The side of the mace with “Ne Ultra” carved in it. 
Also known as: the Sesquicentennial Mace.
The Davidson College mace made its début on January 29, 1988 in time for the college’s Sesquicentennial Celebration. Planning for this mace had begun eight years earlier under President Samuel Spencer, Jr., and the idea was commissioned by the Board of Trustees.
The elaborate design of the mace was assisted by research and suggestions from Chalmers G. Davidson (college archivist), Leland M. Park (director of the library), Rupert T. Barber, Jr. (Coordinator of the Sesquicentennial Celebration), and President Kuykendall.
The final design, choice of wood (Honduran mahogany), and carving was done by Jack H. Ramseur ’31 of Lincolnton, NC, in honor of his class. Jack Ramseur was a retired textile executive who had learned woodworking skill from his uncle circa 1950 made much of his own furniture by hand.
Jack H. Ramseur ’31 carving the Mace. [November 1987]
The mace he created for the college is truly a work of art:
“The carving on the top of the mace represents the cupola of ‘Old Chambers’ the impressive building which was the center of the college’s academic life until its destruction by fire in 1921. Immediately below the cupola is the eight-sided base of the dome of the present Chambers Building, again the academic center of campus since being rebuilt in 1931. Forming a circular band just below this base are the words Ne Ultra from the college seal and the words of the college motto, Alenda Lux Ubi Orta Libertas.
Below this band the knop consists of four wide and four narrow panels. On each of the wide panels is a major design representative of the college. The college seal, design by Peter Stuart, is one of theses and the Sesquicentennial logo, designed by James Burkey Belser ’69, is another. The two remaining wide panels are devoted largely to carvings which show the historic literary society halls, built in the 1840s…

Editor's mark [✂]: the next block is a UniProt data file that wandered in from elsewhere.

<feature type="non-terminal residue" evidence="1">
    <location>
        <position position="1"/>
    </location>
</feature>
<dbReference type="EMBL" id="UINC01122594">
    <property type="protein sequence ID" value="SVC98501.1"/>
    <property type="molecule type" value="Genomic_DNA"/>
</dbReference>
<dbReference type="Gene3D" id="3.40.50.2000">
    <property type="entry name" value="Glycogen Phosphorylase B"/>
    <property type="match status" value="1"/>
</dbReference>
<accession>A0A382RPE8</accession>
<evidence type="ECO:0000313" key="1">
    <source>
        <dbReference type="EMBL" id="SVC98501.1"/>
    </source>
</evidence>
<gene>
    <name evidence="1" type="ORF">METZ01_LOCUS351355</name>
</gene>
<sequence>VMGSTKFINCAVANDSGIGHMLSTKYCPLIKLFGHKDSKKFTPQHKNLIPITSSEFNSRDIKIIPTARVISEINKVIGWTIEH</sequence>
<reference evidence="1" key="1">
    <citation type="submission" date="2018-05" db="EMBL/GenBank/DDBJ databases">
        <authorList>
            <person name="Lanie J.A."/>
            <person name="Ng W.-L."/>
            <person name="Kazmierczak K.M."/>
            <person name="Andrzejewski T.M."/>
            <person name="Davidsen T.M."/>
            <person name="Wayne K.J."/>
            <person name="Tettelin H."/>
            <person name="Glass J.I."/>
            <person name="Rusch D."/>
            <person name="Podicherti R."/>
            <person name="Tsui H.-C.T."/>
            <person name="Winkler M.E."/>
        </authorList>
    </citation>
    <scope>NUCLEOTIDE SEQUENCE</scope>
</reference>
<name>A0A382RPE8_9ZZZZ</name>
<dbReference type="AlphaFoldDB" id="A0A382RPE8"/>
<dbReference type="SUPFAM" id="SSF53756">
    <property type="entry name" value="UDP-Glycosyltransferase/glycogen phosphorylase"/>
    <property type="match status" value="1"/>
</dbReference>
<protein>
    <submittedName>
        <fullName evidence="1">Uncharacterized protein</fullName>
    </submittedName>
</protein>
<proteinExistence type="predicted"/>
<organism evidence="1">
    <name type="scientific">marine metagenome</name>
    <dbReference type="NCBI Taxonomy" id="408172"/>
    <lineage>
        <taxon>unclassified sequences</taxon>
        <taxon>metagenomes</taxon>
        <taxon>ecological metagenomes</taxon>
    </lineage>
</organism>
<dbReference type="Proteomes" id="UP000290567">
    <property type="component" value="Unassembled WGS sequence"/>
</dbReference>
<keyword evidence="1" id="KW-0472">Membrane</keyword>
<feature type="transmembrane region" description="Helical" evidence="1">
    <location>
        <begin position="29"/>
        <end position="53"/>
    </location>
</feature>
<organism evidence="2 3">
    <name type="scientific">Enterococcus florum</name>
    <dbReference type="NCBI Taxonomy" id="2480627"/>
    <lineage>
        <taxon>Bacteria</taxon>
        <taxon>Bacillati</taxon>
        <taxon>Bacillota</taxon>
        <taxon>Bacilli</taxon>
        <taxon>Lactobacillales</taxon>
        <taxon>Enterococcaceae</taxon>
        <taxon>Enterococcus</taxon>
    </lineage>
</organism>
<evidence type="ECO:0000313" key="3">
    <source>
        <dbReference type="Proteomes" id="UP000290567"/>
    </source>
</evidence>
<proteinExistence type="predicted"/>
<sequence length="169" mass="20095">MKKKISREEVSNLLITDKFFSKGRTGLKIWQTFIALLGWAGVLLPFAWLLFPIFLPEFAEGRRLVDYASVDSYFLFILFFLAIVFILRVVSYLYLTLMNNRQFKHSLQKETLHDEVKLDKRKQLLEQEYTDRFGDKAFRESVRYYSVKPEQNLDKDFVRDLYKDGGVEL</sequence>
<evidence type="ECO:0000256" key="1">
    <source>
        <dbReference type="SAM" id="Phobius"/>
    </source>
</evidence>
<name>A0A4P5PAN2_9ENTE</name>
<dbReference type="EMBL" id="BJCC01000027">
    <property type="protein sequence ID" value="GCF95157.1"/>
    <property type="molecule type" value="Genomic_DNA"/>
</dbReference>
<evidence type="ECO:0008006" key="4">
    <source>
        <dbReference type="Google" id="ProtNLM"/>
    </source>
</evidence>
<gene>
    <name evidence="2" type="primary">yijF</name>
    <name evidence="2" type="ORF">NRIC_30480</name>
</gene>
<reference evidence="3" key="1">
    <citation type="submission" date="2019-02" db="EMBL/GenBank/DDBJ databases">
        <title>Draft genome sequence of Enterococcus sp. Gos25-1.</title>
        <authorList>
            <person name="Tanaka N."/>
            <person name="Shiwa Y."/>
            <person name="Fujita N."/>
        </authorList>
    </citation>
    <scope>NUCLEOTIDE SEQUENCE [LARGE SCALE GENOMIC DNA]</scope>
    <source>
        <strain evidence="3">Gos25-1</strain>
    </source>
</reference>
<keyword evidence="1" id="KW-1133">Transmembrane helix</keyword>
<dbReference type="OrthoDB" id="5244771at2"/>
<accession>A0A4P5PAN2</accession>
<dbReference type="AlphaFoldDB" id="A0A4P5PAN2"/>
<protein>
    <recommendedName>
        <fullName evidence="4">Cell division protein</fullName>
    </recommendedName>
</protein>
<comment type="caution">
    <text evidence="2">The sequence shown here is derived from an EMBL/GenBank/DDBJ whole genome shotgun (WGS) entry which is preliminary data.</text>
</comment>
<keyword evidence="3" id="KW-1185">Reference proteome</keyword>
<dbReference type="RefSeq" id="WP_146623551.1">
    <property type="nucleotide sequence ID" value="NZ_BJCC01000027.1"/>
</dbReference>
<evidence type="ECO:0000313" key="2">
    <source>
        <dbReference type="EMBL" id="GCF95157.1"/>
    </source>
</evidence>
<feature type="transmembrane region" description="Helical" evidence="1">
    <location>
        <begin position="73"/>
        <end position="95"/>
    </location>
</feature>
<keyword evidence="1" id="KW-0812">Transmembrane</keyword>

Accompanying the college symbols are a number of smaller designs which reflect Davidson’s historic ties with the church. Among these are three Christian symbols with traditional Presbyterian associations: the star of Epiphany, the Holy Spirit descending in the form of a dove and the burning bush. All three were symbols used on the seal of the Presbyterian Church in the U.S.; the dove and the burning are a part of the seal of the Presbyterian Church (USA), adopted in 1985.
Grand Marshal Dr. Leland Park holds the college mace.
[18 May 1997]
Clusters of leaves adorn the base of the knop as it tapers toward the rod. Oak and elm leaves recall two of the college’s original buildings, Oak and Elm Rows, built as dormitories in 1836-7. Maple and dogwood leaves suggest the natural beauty of the Davidson campus and, in the case of the dogwood, form a link with the state of North Carolina from which Davidson College received its charter in 1838 and whose state flower is the dogwood. Grape clusters and leaves, symbolic of life and of Chirst as the true vine, entwine the base of the knop just above the rod and ornament the bands which divide the rod into three sections as it descents to the fluted orb.”
– Mary Beaty
The mace is now carried annually by the Chief Marshal at Davidson College Commencement.
Davidson College Mace – Works Cited
“The Davidson College Mace.” Celebrating 150 Davidson Years. Article, January 29, 1988. Mace of Davidson College. Davidsoniana file. Davidson College Archives, Davidson, NC.
“Alma Mater’s Mace-Maker.” Davidson Update. Article, January 1988. Mace of Davidson College. Davidsoniana file. Davidson College Archives, Davidson, NC.
“Appendix VIII: The Davidson College Mace From and Essay by Dr. Mary Beaty.” Mace of Davidson College. Davidsoniana file. Davidson College Archives, Davidson, NC.
Author: Tammy Ivins
Date: August 2007
Cite as: Ivins, Tammy. “Davidson College Mace” Davidson Encyclopedia August 2007 https://digitalprojects.davidson.edu/omeka/s/college-archives-davidson-encyclopedia/page/mace
Related entries: Chambers Building, Oak and Elm Rows, Peter Stuart Ney, Eumenean and Philanthropic Literary Societies, Arboretum